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Miran Hadzic is the author of “In Happy Time”, one of three pieces designed for this season’s Omniwrite.

Miran has had work staged at the Old Red Lion, Arcola and The Pleasance Islington. He has worked with writers groups at the Royal Court and for the Forum for Young European Playwrights in Wiesbaden, Germany. His most recent play, The Day After (They Went Off On One), was nominated for an Origins Award at this year’s VAULT Festival.

Could you give us a brief summary of your play?

In Happy Time is about a young man who wants to deal with problems in his family, his love-life, his work, but doesn’t know how to.

What inspired you to write it?

Initially I had questions about atheism and anti-theism that I wanted to explore, and what is the link between our belief and our behaviour. The play is less about this now and more of a family drama – although hopefully some of that stuff still lurks somewhere below.

Tell us about some of the relationships in the play.

Yvonne and Harry are mother and son who live together. Yvonne has recently divorced Harry’s father, who now lives in America. Harry is unemployed and Yvonne works full-time. Their relationship is fraught and funny, I hope.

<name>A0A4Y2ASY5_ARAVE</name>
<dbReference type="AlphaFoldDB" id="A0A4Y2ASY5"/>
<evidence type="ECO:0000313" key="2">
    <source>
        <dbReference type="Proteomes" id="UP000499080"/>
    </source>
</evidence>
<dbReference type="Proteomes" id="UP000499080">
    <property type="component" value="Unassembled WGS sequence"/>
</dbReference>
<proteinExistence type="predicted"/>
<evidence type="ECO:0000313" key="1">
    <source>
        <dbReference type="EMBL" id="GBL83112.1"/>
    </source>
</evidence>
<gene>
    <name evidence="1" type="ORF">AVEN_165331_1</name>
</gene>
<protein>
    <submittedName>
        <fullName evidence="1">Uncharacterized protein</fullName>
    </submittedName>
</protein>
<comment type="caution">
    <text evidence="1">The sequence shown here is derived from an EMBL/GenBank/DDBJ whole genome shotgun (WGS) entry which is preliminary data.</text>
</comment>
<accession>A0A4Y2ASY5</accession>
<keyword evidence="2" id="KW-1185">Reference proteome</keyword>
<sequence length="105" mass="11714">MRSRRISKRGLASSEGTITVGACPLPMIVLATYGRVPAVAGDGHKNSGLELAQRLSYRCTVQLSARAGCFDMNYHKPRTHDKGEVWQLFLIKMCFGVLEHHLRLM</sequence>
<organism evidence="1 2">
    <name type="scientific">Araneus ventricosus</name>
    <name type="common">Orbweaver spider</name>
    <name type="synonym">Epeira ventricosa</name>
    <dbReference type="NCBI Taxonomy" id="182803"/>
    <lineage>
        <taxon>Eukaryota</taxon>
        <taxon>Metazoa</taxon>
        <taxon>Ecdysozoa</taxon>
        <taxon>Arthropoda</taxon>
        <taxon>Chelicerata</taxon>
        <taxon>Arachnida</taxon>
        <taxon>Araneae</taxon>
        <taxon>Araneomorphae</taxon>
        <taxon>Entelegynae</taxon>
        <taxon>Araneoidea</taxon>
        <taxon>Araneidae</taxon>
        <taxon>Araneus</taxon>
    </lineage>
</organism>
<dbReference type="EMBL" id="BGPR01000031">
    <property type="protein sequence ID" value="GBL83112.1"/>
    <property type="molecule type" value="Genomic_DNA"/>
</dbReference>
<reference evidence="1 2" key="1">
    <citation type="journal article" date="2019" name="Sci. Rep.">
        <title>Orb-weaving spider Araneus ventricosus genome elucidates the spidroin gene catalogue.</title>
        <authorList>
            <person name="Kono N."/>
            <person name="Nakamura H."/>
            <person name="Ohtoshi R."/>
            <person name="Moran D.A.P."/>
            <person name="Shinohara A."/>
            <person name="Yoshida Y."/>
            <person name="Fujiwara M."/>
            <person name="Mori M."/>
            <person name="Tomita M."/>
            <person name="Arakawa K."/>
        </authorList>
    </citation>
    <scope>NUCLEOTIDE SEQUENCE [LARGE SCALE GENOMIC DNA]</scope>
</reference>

How do you approach your writing? Do you have a regular routine?

Writing is a curious blend of instinct and planning which I haven’t quite got to grips with yet. Perhaps you never do. I try to have a regular routine but it seems to change with every new play. Six months ago I would have said it’s all about planning; now I mistrust planning and I want to go more by instinct. It’s a bit tumultuous but that tension is probably the source of good work.

How do you see this piece of work evolving?

I want to see the piece evolve into a family drama in which the form becomes infected by the content, as Harry’s state of mind becomes more and more unpredictable. I want the play to explode in slow-motion and I want to make it more comical as well. Middle-class angst is funny, being the only class that outwardly expresses disdain for itself.

What are you hoping for from your showcase at Omnibus?

A blistering performance, alongside a big pot of money from a mysterious donor to help me finish writing the play. Failing that, a fun night at Omnibus.

Omniwrite is on Sunday 22 November at 7.30pm.

Tickets: £10 | £8 concessions

Ticket price includes a free drink and nibbles.

More information and book tickets here

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